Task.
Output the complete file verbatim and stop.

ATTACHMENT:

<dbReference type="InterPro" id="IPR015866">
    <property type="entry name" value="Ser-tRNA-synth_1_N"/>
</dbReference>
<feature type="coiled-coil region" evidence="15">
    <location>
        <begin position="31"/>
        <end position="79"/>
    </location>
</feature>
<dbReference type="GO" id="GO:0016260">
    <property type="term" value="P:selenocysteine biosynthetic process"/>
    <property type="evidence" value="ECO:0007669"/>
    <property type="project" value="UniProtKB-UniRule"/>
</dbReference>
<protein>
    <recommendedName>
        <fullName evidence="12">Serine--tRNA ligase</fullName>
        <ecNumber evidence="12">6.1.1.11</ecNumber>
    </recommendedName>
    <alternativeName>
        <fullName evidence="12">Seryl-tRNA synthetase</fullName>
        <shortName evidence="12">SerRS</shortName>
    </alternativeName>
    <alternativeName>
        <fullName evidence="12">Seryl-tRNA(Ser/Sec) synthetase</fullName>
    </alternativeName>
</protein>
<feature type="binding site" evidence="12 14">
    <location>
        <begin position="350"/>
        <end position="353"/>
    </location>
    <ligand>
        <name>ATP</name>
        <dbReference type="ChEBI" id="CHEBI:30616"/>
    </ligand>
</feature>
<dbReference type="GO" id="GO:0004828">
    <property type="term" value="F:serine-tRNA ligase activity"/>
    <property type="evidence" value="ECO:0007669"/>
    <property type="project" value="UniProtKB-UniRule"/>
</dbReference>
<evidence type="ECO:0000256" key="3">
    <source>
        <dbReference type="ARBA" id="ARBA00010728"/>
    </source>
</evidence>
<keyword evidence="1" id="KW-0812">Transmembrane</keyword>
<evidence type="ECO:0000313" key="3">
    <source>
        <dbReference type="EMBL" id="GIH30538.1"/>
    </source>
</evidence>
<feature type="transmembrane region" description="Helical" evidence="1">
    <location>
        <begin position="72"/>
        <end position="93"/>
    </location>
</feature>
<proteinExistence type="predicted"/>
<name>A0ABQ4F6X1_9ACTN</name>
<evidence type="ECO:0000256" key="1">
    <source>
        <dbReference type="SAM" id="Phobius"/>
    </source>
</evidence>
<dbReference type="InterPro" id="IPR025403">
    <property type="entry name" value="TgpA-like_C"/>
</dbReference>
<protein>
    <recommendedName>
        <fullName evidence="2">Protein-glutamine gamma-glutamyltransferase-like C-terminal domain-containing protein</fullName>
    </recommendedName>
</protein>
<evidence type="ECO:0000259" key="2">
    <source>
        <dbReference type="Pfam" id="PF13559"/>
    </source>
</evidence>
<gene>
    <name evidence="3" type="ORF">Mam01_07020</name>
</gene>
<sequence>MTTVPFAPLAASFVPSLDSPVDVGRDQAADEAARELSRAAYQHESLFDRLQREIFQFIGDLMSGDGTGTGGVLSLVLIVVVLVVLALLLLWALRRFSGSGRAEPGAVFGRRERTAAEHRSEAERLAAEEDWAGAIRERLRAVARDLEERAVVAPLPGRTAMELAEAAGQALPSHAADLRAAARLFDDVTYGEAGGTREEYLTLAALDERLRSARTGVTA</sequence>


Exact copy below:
<dbReference type="InterPro" id="IPR015866">
    <property type="entry name" value="Ser-tRNA-synth_1_N"/>
</dbReference>
<feature type="coiled-coil region" evidence="15">
    <location>
        <begin position="31"/>
        <end position="79"/>
    </location>
</feature>
<dbReference type="GO" id="GO:0016260">
    <property type="term" value="P:selenocysteine biosynthetic process"/>
    <property type="evidence" value="ECO:0007669"/>
    <property type="project" value="UniProtKB-UniRule"/>
</dbReference>
<protein>
    <recommendedName>
        <fullName evidence="12">Serine--tRNA ligase</fullName>
        <ecNumber evidence="12">6.1.1.11</ecNumber>
    </recommendedName>
    <alternativeName>
        <fullName evidence="12">Seryl-tRNA synthetase</fullName>
        <shortName evidence="12">SerRS</shortName>
    </alternativeName>
    <alternativeName>
        <fullName evidence="12">Seryl-tRNA(Ser/Sec) synthetase</fullName>
    </alternativeName>
</protein>
<feature type="binding site" evidence="12 14">
    <location>
        <begin position="350"/>
        <end position="353"/>
    </location>
    <ligand>
        <name>ATP</name>
        <dbReference type="ChEBI" id="CHEBI:30616"/>
    </ligand>
</feature>
<dbReference type="GO" id="GO:0004828">
    <property type="term" value="F:serine-tRNA ligase activity"/>
    <property type="evidence" value="ECO:0007669"/>
    <property type="project" value="UniProtKB-UniRule"/>
</dbReference>
<evidence type="ECO:0000256" key="3">
    <source>
        <dbReference type="ARBA" id="ARBA00010728"/>
    </source>
</evidence>
<keyword evidence="1" id="KW-0812">Transmembrane</keyword>
<evidence type="ECO:0000313" key="3">
    <source>
        <dbReference type="EMBL" id="GIH30538.1"/>
    </source>
</evidence>
<feature type="transmembrane region" description="Helical" evidence="1">
    <location>
        <begin position="72"/>
        <end position="93"/>
    </location>
</feature>
<proteinExistence type="predicted"/>
<name>A0ABQ4F6X1_9ACTN</name>
<evidence type="ECO:0000256" key="1">
    <source>
        <dbReference type="SAM" id="Phobius"/>
    </source>
</evidence>
<dbReference type="InterPro" id="IPR025403">
    <property type="entry name" value="TgpA-like_C"/>
</dbReference>
<protein>
    <recommendedName>
        <fullName evidence="2">Protein-glutamine gamma-glutamyltransferase-like C-terminal domain-containing protein</fullName>
    </recommendedName>
</protein>
<evidence type="ECO:0000259" key="2">
    <source>
        <dbReference type="Pfam" id="PF13559"/>
    </source>
</evidence>
<gene>
    <name evidence="3" type="ORF">Mam01_07020</name>
</gene>
<sequence>MTTVPFAPLAASFVPSLDSPVDVGRDQAADEAARELSRAAYQHESLFDRLQREIFQFIGDLMSGDGTGTGGVLSLVLIVVVLVVLALLLLWALRRFSGSGRAEPGAVFGRRERTAAEHRSEAERLAAEEDWAGAIRERLRAVARDLEERAVVAPLPGRTAMELAEAAGQALPSHAADLRAAARLFDDVTYGEAGGTREEYLTLAALDERLRSARTGVTA</sequence>